– DaveM
    Jul 24 '17 at 3:18
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An anti-siphon plumbing device is a special device that has a one-way valve designed to stop the flow of potentially contaminated water back into the drinkable (potable) water supply.

Anti-siphoning capabilities are required by code on certain plumbing devices such as exterior faucets (sillcocks).

On exterior faucets or sill-cocks, the anti-siphon device protects against the risk of the faucet being connected to a hose that is immersed in contaminated water or attached to a chemical sprayer.

These special faucets keep freezing cold temperatures away from any water supply line feeding the exterior faucet. They allow remote control of the water supply faucet valve located inside the home, which then controls water flow to the exterior faucet spout. The faucet head is attached to a 6” to 20” long tube.

https://www.thespruce.com/anti-siphon-faucet-1824942

I agree that this appears to be an add-on device which could probably be removed with a locking pliers or pipe wrench.

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I learned a little about these doo dads this year when the two on our home started leaking after the winter freeze we had in Texas. The rubber grommets inside both went bad. After trying to get them off with no success, I took a picture and headed down to my favorite plumber dude on isle 9 at our local Home Depot. He laughed and smirked a little, then told me the backstory aaannnnddd... the trick to getting it off. Apparently, the home builders - after having a few too many of these stolen from homes during & after home builds - started enforcing the installers to grind the little locking screw off so that they could not be removed without a bit of work.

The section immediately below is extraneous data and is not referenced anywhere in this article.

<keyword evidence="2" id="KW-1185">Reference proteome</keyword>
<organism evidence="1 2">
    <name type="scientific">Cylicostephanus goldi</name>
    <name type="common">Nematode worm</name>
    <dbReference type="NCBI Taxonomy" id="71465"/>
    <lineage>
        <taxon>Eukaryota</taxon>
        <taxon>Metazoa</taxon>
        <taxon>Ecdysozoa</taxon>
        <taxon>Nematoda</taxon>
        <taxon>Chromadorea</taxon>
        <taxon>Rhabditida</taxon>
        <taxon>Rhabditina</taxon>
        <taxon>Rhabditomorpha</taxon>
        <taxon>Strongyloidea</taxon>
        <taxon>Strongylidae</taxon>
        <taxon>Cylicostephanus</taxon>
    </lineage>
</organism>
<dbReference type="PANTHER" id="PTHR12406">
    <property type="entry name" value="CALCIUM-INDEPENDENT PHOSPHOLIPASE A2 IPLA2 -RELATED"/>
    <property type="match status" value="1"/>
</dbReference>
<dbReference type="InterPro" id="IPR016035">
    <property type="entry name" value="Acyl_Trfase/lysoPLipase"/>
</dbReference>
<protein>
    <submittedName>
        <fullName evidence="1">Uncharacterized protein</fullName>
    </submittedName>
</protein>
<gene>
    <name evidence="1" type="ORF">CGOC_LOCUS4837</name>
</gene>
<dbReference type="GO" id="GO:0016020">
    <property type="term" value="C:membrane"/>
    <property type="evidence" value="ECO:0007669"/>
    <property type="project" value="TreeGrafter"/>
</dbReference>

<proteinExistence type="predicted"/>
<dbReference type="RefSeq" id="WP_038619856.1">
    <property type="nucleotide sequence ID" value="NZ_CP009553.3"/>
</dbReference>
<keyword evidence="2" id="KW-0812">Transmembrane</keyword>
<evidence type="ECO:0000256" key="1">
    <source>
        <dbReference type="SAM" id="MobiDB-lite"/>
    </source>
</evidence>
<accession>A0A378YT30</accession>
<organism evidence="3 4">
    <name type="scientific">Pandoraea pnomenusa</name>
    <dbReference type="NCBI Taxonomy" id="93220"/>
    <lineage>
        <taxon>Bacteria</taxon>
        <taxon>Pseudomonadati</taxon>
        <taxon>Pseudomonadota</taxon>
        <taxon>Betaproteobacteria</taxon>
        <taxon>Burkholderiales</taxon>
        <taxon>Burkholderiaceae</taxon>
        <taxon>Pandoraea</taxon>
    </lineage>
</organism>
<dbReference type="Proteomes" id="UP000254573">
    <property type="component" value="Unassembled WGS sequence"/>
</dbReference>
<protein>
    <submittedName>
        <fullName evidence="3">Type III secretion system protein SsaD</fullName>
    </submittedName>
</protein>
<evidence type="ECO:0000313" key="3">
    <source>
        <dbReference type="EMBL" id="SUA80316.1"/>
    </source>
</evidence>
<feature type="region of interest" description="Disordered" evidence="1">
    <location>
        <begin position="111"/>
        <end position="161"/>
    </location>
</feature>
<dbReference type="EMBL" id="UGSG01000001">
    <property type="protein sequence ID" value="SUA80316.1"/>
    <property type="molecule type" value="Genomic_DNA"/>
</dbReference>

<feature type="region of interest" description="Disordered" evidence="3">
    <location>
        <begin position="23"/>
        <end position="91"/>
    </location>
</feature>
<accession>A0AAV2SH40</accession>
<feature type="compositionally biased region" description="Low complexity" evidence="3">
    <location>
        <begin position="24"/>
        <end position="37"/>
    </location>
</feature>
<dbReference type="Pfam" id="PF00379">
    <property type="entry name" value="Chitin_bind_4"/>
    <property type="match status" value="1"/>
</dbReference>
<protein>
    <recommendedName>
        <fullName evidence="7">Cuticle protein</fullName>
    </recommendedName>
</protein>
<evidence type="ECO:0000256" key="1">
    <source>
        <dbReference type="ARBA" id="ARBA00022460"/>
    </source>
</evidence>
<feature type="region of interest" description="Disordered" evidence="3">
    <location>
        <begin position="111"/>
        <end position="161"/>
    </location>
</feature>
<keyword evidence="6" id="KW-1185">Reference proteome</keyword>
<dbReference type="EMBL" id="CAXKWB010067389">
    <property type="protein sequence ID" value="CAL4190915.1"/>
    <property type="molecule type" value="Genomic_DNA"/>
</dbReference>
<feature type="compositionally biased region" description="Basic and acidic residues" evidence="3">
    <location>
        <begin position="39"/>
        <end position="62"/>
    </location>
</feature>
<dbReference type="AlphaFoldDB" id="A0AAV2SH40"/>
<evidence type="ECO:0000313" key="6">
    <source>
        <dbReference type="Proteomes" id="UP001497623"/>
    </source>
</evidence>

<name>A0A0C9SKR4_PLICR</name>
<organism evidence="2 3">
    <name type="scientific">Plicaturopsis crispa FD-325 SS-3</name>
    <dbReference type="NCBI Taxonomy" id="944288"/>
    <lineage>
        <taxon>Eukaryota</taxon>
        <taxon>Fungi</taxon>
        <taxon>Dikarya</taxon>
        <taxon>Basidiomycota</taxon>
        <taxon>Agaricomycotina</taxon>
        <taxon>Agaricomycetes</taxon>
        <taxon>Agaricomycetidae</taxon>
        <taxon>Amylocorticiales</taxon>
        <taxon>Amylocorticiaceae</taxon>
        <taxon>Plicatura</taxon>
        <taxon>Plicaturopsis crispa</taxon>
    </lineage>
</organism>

That little rusted over rivet spot, that’s where this screwhead used to be.

enter image description here

I also learned that there are two options you can buy when you need to replace one of these. You can buy the commercial grade that cost on average $30 OR you can get a non-commercial grade for less than $10. According to isle 9 plumber dude, they work the same. It’s like buying a Polo; does that little embroidered horse help with function?

So I went with the non-commercial $7 one, and they’re working great. Here’s how I got them off; you’ll need a drill bit that is made for going through metal. Place the drillbit on the spot where the screw was ground off, slowly drill out the old screw. Emphasis on slowly because you don't want to screw through and into the threads on the spigot. As you drill, take breaks to stop and see if it will come off. Eventually it will.